August 30, 2011
Israeli army trains settlers to confront protests
Israel’s military has been training Jewish settler security units to cope with any eruption of Palestinian protests alongside a planned bid for statehood at the United Nations next month, settler and military officials said on Tuesday.
Israel has long permitted settlers to carry weapons in the occupied West Bank, but has now stepped up drills among dozens of civil defence teams ahead of a U.N. General Assembly vote expected in mid-September, the officials said.
President Mahmoud Abbas plans to seek the world body’s endorsement of statehood when the General Assembly convenes next month, a bid seen as likely to upgrade the Palestinians’ diplomatic status.
Israel rejects the move as sidestepping peace talks that have been frozen for a year in a dispute over settlement building.
Israeli officials have voiced fears the U.N. bid could revive violence after months of calm, citing threats by some Palestinian activists to hold mass marches or demonstrations to coincide with the vote.
In a written statement, the Israeli army—which is also drilling its troops in how to deal with possible violence next month—said it was “devoting great efforts to training local forces and preparing them to deal with any possible scenario”.
Some scenarios envisage protesters reaching the gates of settlements, which could set the stage for confrontations.
The statement said the military recently “completed training the majority of the first response teams” and the exercises were ongoing.
Jewish settler officials denied a report in the Haaretz daily newspaper that settlers would be equipped with riot dispersal means such as tear gas, and said any use of firearms would be very limited and for defensive purposes only.
“Certainly during a period of tension, with intelligence reports of possible threats, of course readiness crews are being trained,” Danny Dayan, chairman of the settlers’ YESHA Council, said in a telephone interview.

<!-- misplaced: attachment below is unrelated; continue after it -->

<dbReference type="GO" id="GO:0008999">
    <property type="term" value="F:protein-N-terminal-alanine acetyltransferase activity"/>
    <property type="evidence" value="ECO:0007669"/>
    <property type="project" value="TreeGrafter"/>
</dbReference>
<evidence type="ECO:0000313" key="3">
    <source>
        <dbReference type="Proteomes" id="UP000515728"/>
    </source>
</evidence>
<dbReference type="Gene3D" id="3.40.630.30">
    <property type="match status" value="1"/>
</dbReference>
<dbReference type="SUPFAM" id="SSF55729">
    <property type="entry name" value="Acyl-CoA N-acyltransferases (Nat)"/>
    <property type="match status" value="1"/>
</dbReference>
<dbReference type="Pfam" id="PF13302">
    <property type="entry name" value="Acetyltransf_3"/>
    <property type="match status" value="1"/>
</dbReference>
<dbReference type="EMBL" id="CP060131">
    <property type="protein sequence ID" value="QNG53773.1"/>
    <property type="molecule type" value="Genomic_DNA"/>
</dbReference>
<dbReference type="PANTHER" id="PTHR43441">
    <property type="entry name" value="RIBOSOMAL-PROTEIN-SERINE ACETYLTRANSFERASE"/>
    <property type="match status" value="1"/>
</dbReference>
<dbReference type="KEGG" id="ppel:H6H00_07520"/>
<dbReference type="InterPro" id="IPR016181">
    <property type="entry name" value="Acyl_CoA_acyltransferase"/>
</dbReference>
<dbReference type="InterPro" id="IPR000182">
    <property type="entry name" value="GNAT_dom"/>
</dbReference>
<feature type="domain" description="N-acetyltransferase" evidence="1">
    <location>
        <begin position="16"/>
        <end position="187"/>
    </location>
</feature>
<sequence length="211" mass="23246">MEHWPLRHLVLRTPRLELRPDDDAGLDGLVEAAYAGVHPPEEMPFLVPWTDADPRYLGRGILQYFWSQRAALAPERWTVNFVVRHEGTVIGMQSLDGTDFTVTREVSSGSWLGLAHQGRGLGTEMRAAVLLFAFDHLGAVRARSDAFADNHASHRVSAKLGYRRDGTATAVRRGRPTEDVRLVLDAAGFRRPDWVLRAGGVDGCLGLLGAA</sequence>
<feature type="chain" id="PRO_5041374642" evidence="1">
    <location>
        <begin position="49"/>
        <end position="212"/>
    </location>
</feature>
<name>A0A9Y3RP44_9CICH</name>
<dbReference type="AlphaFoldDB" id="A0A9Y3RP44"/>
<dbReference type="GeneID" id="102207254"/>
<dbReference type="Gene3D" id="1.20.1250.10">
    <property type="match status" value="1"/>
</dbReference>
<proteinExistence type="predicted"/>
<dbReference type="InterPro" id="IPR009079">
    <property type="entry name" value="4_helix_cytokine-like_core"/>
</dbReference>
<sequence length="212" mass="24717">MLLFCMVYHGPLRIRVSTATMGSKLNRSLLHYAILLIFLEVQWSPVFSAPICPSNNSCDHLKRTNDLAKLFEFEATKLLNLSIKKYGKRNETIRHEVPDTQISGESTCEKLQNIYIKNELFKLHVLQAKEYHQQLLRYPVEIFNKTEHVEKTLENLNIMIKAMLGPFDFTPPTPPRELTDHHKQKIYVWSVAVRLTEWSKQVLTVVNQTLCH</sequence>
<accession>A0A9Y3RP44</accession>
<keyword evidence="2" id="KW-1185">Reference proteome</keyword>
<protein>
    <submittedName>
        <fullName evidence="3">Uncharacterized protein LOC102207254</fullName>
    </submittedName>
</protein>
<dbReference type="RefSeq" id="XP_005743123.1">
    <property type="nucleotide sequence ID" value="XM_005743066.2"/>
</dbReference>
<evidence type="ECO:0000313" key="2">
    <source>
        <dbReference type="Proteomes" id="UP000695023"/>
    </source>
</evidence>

Dayan saw these preparations as “nothing extraordinary”, noting how most settlers involved have already done compulsory duty in the Israeli military which drafts most Israeli men at the age of 18.
“The Israeli army is responsible for them, they are not private settler militias,” Dayan said.
Armed settlers “operate under orders to avoid killing civilians. In the event of a break-in at a settlement, the response would be purely defensive, nothing offensive,” he added.
Israel says it arms settlers so they can protect themselves against Palestinian attack. Palestinians and human rights groups say settlers have used weapons to attack Palestinians and that Israel has been lax in investigating such incidents.
Avigdor Shatz, who oversees security in the Benjamin settlement district of the West Bank, told Reuters that ahead of September’s vote, “we are exercising them (security personnel) more, so they will be as trained as necessary.”
He would not provide details or figures on how many settler security personnel exist, but said most of the 140 or so enclaves Israel has built in the West Bank since capturing it in a 1967 war, had defence teams, and said “very few” of their members had firearms.
Israel refers to the West Bank by its biblical names, Judea and Samaria, and cites historical links to the area. Palestinians hope to establish a state in the West Bank and Gaza Strip.
The World Court has said Israeli settlement in the West Bank is illegal.
Editing by Elizabeth Fullerton